Unfortunately, the 301s don't do everything right, which is what you would expect from a $750 product. Although the quality of the low end is amazingly good considering the flimsy enclosure, there is not enough of it. The system puts out a clean 28Hz (at much reduced level), but the entire low end is rather weak, producing a sound which can only be described as very lean. Recordings having strong bass content sound okay, but those with average bass heft sound rather thin. Bass detail is, however, excellent; pitch is clearly delineated, and kick drum is reproduced with great impact.

Two issues ago, I described the warmth and richness of the Sound Lab A3 as "my kind of sound." The Altec 301s are the antithesis of that kind of sound, yet I find many things about them very attractive. They have passed my goosebump test many times during listening tests, and I am going to miss that tremendous inner detailing when I have to go back to listening to what I know to be objectively better systems. The 301 is almost the quintessential rock speaker, having the punch and power missing from more respectable systems. It is also by far the best system I have found for use with projection video systems on film presentations, even though it requires substantial low-end boost to give blockbuster films the impact they have in a theater. But the 301's detailing has allowed me to at last decipher many background conversations and muttered snippets of dialog that have never before been intelligible!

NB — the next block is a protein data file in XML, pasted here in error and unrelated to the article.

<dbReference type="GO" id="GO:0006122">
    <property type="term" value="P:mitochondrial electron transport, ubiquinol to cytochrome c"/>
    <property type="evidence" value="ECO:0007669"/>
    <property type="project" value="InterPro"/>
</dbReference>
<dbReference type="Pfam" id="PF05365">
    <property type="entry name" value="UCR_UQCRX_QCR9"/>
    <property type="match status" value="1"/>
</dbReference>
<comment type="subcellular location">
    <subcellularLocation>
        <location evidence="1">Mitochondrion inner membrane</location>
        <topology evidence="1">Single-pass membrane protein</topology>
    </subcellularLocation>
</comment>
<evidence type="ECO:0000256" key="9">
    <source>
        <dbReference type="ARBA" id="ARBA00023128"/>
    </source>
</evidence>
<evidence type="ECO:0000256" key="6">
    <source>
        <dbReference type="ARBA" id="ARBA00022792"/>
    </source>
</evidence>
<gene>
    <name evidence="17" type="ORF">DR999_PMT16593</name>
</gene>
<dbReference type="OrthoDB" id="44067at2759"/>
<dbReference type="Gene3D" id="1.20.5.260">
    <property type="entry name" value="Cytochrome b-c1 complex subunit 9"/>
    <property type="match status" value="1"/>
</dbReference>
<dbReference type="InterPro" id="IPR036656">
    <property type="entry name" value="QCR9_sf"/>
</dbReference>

Summing Up